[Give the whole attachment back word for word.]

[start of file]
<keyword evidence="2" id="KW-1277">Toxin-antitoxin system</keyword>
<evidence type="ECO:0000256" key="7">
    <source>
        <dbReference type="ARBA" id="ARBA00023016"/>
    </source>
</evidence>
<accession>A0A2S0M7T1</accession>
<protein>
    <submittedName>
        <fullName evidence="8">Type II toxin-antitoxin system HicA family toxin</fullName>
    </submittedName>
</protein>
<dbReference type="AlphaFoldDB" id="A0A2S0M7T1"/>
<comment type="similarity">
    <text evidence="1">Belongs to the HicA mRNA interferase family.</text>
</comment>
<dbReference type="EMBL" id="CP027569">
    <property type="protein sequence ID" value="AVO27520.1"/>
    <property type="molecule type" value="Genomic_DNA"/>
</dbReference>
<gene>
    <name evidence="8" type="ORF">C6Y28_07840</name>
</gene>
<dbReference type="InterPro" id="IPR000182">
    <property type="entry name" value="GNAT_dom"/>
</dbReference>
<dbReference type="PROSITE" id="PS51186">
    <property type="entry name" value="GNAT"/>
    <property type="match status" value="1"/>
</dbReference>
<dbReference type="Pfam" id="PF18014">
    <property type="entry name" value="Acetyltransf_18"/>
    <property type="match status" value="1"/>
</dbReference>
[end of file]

<keyword evidence="2" id="KW-1277">Toxin-antitoxin system</keyword>
<evidence type="ECO:0000256" key="7">
    <source>
        <dbReference type="ARBA" id="ARBA00023016"/>
    </source>
</evidence>
<accession>A0A2S0M7T1</accession>
<protein>
    <submittedName>
        <fullName evidence="8">Type II toxin-antitoxin system HicA family toxin</fullName>
    </submittedName>
</protein>
<dbReference type="AlphaFoldDB" id="A0A2S0M7T1"/>
<comment type="similarity">
    <text evidence="1">Belongs to the HicA mRNA interferase family.</text>
</comment>
<dbReference type="EMBL" id="CP027569">
    <property type="protein sequence ID" value="AVO27520.1"/>
    <property type="molecule type" value="Genomic_DNA"/>
</dbReference>
<gene>
    <name evidence="8" type="ORF">C6Y28_07840</name>
</gene>
<dbReference type="InterPro" id="IPR000182">
    <property type="entry name" value="GNAT_dom"/>
</dbReference>
<dbReference type="PROSITE" id="PS51186">
    <property type="entry name" value="GNAT"/>
    <property type="match status" value="1"/>
</dbReference>
<dbReference type="Pfam" id="PF18014">
    <property type="entry name" value="Acetyltransf_18"/>
    <property type="match status" value="1"/>
</dbReference>